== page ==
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Articles from 2006 In August

FDA Reexamines Patient Consent Rules

Recently, the agency has taken flack for two blood substitute studies--Northfield Laboratories' PolyHeme, a product used in trauma patients, and the U.S. Navy's request to use Biopure Corp.'s Hemopure without patient consent. FDA is drafting a guidance on emergency research and will hold a public hearing on the issue on October 11. The meeting will address the challenges of balancing emergency research with the protection of human subjects, along with providing suggestions for improving the process.  

Antitrust Win for J&J

The company stated that Ethicon offered discounts on sutures to hospitals that also purchased its trocars and clip appliers. William White, an antitrust lawyer who was quoted in the LA Times article, pointed out that companies who have monopolies walk a "very fine line," as what is legal for a nonmonopolist could be illegal for a monopolist. Applied Medical sued Johnson & Johnson three years ago for $54 million, which could have tripled under antitrust laws.

Patients See Benefits of Diabetes-Treatment Device, Even if Insurers Don't

While his experience wasn't perfect, it was a major improvement from his previous condition, so after the trial period finished, he decided to spend $350 per month for replacement sensors (which must be changed every three days) because insurance companies aren't covering that cost yet. Let's hope Medtronic and its competitors are going to provide them the data to make them change their minds.

Defective Infusion Pumps Seized

Alaris issued a recall on August 15; the seizure was made to ensure that pumps being stored at Alaris' San Diego facility are not distributed until the problem is fixed. More information is available on Cardinal's Web site. There have been quite a few problems with infusion pumps reported in recent years. This incident won't make FDA any less distrusting of the technology.

FDA to Collect Info on Third-Party Inspections

The public has until October 23, 2006 to comment as to whether the collection is necessary or burdensome, and to suggest ways to enhance the quality, utility, and clarity of the information to be collected. Comments can be submitted electronically. (Make sure to reference Docket No. 2006N-0326.) What FDA digs up is likely to determine whether the program survives the next version of MDUFMA.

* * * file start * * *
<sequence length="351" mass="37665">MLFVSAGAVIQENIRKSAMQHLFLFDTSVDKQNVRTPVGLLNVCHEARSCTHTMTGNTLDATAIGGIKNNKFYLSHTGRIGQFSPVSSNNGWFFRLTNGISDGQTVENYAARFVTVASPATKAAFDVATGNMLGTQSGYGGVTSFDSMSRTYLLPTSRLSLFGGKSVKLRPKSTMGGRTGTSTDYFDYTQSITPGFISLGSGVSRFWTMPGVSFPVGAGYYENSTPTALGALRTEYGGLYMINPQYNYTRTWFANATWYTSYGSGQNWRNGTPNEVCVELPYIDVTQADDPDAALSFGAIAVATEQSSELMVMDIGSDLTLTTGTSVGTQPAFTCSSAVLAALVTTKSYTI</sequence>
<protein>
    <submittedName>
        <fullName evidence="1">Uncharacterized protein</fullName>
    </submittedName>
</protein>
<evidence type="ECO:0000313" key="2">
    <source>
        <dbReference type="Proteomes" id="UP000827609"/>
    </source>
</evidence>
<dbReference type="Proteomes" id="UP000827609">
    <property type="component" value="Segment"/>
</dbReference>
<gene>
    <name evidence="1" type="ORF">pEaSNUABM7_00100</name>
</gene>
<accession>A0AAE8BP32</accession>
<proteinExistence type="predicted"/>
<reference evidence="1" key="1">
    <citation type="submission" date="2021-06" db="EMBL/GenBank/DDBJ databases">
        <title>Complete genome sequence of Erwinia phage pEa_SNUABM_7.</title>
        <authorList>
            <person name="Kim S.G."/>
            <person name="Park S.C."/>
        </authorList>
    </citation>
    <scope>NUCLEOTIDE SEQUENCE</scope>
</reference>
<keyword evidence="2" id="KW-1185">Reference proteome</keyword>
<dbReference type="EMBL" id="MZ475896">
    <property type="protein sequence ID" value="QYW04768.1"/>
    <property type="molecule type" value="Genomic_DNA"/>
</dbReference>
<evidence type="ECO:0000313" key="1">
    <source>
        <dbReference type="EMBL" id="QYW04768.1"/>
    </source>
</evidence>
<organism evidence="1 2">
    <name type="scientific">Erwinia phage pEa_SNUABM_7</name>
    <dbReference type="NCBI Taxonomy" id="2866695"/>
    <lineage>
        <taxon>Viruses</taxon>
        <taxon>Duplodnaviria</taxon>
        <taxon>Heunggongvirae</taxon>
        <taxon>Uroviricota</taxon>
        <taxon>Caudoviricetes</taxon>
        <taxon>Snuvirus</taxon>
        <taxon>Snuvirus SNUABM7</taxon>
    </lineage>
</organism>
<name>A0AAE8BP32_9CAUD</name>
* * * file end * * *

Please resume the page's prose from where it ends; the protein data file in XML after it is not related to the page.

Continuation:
Investor Turnover for Boston Scientific

New investors think that the firm's stock is at or near bottom and that its management is capable of fixing its problems -- and that perhaps these problems aren't as bad as they've been made out to be. Hence, value investors such as Wellington Management Co. (which has become the largest outside investor) and Primecap Management have snapped up the stock, as have hedge funds managed by firms like D.E. Shaw & Co. and Paulson & Co. And growth and "momentum" investors have bailed. Boston Scientific has a history of defying expectations and overcoming short-term obstacles. A lot of folks seem to be betting on its management to pull off such feats again. (Full disclosure: One of my best friends is an analyst for Wellington, and another is a manager for D.E. Shaw. I have never discussed Boston Scientific or any other device company with either of them.)

Nominate a Company for MD&DI's Medical Manufacturer of the Year

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Is High Healthcare Spending Necessarily Bad?

Food, shelter, and clothing don't account for as large a percentage of the average American's income as they used to. Hence, more can be spent on healthcare. And hence, perhaps policymakers should be encouraging medical device innovation, rather than fretting about its costs. Something has to drive the economy, why not healthcare?

J&J-Medtronic Deal?

But two or three years ago, no one believed Guidant was an acquisition target, either.

Angioplasties Overused in Ohio Town?

The Times (and our friend Reed Abelson, who always assumes the worst about industry's motives) slants the article to plant the idea in the reader's mind that something suspicious is going on here. Maybe something is -- but let's let the insurers investigate before jumping to any conclusions. Doctors tend to perform procedures in their comfort zone, regardless of motive.